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I've been riding my bike many nights wondering the following question:

What consumes my LED bike-light battery: the continuously on setup or the blinking setup?

It might seem trivial, since the longer the light is off (so during blinking), the longer the battery will last.

However, I am not sure because timers (to create the blinking) or relays also consume power...

So, which is the best setup for the most long-lasting LED bike-light?

Thanks for your help!

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  • $\begingroup$ You might consider setting a given distance limit, as the human eye sees a rapid blinking light more than it will a continuous light. On that basis, on average, you will probably use less power for an assumed level of visibility. But this question has biology and electrical engineering aspects to it for a full answer here, imo. $\endgroup$ – user178231 Dec 13 '17 at 0:09
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    $\begingroup$ I think this might be on topic here, but would fit and be answered better on the Electrical Engineering SE. $\endgroup$ – knzhou Dec 13 '17 at 0:21
  • $\begingroup$ So... a matter of syntax: The way your question is written, the answer is 'Both'. Each of the settings use energy, so they both consume your battery. $\endgroup$ – Jakob Lovern Dec 13 '17 at 0:33
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If your light uses a filament lamp then almost certainly a continuously-on setup would consume the most power. But presumably your light uses LEDs, which are much more energy efficient.

Your blinker circuit is almost certainly not relay-driven; if it were then the relay activation would consume a lot of power, possibly more than a filament lamp. It could be a timing circuit with a resistor-capacitor combination and transistors but more likely a timing circuit (e.g. 555 timer) which, without looking up specifications, I suspect to be more energy efficient than a RC combination.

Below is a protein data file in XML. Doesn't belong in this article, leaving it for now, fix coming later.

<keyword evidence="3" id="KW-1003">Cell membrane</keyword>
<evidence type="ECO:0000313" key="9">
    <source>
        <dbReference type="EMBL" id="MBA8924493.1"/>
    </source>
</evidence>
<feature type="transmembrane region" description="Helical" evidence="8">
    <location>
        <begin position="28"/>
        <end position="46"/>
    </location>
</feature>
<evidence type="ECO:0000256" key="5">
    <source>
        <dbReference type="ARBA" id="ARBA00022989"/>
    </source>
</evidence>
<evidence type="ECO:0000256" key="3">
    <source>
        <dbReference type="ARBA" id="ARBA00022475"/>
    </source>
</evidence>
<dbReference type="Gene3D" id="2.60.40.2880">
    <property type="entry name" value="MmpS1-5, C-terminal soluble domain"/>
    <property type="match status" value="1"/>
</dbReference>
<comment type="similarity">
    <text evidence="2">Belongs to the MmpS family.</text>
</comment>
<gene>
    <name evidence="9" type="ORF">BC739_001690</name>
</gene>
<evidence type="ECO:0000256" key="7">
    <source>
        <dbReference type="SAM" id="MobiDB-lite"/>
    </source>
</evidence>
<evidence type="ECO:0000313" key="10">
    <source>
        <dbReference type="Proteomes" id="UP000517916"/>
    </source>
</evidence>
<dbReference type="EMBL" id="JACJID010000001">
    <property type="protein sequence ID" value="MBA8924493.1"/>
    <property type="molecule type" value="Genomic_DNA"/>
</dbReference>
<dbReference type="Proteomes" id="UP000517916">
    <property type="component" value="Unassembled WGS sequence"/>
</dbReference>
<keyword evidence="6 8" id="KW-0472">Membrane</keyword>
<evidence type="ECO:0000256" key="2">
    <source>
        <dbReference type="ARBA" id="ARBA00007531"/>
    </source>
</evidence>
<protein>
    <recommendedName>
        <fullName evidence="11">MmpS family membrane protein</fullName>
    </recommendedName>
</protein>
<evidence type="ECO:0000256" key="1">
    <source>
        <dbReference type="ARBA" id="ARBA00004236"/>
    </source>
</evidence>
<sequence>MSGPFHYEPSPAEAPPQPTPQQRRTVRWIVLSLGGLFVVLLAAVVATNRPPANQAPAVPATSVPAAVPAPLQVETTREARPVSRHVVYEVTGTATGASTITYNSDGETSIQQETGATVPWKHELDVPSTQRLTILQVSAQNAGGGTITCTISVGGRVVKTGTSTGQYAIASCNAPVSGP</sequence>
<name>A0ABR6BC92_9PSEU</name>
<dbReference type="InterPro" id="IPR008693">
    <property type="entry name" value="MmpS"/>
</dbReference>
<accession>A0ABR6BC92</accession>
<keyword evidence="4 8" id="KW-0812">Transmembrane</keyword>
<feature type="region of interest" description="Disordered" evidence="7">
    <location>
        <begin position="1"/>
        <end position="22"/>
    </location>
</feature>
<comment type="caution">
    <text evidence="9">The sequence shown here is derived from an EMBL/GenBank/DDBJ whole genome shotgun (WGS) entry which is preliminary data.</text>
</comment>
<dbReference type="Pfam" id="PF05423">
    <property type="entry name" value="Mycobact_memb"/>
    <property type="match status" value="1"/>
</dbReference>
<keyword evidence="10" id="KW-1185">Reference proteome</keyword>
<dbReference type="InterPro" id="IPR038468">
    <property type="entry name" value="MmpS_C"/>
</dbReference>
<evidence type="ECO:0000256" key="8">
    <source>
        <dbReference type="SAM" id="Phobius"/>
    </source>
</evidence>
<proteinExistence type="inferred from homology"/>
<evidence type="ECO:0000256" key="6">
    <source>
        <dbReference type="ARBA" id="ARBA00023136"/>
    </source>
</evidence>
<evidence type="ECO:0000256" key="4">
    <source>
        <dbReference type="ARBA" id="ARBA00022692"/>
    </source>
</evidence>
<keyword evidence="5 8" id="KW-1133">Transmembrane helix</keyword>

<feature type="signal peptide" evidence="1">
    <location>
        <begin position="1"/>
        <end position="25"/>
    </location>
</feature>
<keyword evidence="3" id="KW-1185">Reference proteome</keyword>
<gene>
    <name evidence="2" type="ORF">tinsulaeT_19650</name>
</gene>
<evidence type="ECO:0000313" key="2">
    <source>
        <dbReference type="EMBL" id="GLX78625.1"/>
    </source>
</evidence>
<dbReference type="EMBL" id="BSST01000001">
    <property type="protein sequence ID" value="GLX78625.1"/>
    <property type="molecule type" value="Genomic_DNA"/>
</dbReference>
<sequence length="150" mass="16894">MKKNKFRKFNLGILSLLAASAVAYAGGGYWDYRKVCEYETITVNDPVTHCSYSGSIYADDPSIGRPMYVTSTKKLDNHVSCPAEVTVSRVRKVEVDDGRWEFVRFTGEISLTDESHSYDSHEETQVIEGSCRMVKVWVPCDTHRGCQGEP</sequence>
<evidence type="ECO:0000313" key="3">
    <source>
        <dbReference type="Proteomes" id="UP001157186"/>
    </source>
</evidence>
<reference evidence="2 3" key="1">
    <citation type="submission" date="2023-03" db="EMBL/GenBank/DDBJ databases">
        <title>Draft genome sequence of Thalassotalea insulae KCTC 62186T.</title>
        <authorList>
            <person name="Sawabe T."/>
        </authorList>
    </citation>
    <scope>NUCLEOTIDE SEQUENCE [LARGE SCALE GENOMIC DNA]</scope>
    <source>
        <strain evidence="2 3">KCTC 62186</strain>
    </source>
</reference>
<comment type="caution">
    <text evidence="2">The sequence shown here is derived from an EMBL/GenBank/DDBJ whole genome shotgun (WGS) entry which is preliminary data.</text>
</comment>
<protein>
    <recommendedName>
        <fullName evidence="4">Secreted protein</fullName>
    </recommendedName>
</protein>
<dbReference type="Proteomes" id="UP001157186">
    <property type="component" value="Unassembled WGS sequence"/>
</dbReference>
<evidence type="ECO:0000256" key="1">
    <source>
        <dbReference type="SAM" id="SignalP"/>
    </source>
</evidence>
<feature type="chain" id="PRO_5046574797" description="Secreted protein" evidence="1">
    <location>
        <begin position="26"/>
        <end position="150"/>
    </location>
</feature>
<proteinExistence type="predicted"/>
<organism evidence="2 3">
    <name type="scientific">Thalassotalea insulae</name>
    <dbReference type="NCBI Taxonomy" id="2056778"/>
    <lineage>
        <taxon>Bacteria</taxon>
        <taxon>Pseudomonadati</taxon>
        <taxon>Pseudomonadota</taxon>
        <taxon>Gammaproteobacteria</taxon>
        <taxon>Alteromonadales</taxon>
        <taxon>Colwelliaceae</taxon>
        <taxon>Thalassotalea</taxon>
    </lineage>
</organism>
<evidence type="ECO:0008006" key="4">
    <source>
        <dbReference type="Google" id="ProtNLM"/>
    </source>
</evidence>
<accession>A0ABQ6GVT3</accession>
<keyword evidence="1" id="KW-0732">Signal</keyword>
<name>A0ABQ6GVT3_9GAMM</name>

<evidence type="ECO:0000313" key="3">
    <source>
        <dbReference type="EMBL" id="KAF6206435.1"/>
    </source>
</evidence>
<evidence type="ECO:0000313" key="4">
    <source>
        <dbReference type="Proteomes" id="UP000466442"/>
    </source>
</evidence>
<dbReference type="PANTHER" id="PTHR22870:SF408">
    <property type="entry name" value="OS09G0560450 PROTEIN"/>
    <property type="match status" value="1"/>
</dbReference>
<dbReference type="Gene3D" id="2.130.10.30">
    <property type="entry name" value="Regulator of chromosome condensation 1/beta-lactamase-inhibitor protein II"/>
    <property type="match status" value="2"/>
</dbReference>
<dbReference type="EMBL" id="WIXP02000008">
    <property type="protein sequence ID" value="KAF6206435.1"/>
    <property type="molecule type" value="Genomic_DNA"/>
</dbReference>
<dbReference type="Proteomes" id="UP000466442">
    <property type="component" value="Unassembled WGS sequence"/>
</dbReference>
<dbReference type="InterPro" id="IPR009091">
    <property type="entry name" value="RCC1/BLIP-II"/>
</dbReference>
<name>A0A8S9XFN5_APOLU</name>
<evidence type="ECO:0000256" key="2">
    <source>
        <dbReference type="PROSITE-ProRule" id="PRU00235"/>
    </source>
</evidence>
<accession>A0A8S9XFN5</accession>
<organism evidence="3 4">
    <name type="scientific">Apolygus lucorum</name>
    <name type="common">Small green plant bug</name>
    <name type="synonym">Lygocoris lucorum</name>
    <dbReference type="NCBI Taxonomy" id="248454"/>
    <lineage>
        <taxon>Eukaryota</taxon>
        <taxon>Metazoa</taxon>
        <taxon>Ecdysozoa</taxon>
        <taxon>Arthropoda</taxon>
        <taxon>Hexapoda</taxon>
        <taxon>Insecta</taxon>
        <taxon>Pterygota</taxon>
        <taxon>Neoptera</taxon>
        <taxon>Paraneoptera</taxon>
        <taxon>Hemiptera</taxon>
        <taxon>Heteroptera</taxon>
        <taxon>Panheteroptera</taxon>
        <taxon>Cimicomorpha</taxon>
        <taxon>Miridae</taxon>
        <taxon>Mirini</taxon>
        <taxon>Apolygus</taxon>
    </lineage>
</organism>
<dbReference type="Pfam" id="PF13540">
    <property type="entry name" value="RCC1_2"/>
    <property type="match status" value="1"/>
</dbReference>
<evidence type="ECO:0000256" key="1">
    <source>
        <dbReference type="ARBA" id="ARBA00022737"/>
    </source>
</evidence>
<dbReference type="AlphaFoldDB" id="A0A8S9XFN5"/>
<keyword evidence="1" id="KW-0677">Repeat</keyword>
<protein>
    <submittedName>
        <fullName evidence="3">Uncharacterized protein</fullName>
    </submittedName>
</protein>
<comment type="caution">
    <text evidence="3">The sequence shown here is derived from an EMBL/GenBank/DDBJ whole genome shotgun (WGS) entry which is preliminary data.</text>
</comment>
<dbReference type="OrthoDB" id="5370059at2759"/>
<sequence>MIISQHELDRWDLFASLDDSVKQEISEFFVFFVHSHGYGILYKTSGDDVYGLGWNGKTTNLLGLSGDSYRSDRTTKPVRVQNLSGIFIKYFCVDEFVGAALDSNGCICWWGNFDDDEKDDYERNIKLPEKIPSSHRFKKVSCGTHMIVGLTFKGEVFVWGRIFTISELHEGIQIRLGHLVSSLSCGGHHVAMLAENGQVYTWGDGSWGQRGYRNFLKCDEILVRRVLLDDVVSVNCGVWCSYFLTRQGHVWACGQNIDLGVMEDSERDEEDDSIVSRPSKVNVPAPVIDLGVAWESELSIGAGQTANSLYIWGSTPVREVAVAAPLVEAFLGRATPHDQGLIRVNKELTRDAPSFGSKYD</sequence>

I think that with an electronic timing circuit and LED light, a continuously-on mode would consume the most power, and even at a 50/50 duty cycle the light would still consume more power than the timer, but less than a continuously-on mode. For the timing circuit to consume more power than the light it would possibly need the light to be on less than half the time, which probably means it's still useful for being seen but not useful for seeing.

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  • $\begingroup$ Thank you, that's actually what I thought. So, is there a way to calculate how much power the 555 timer consumes? Thanks $\endgroup$ – Jordi Ferrer Dec 14 '17 at 12:40
  • $\begingroup$ The 555 is obsolete. A bike light is likely to use a custom IC mass produced for the specific purpose. $\endgroup$ – RedGrittyBrick Jan 27 '18 at 13:03
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Fast blinking light. More if you are using a element bulb. Less with an led because of the efficiently. The gap between the blink are 50% on and 50% off so half the power ruffly.

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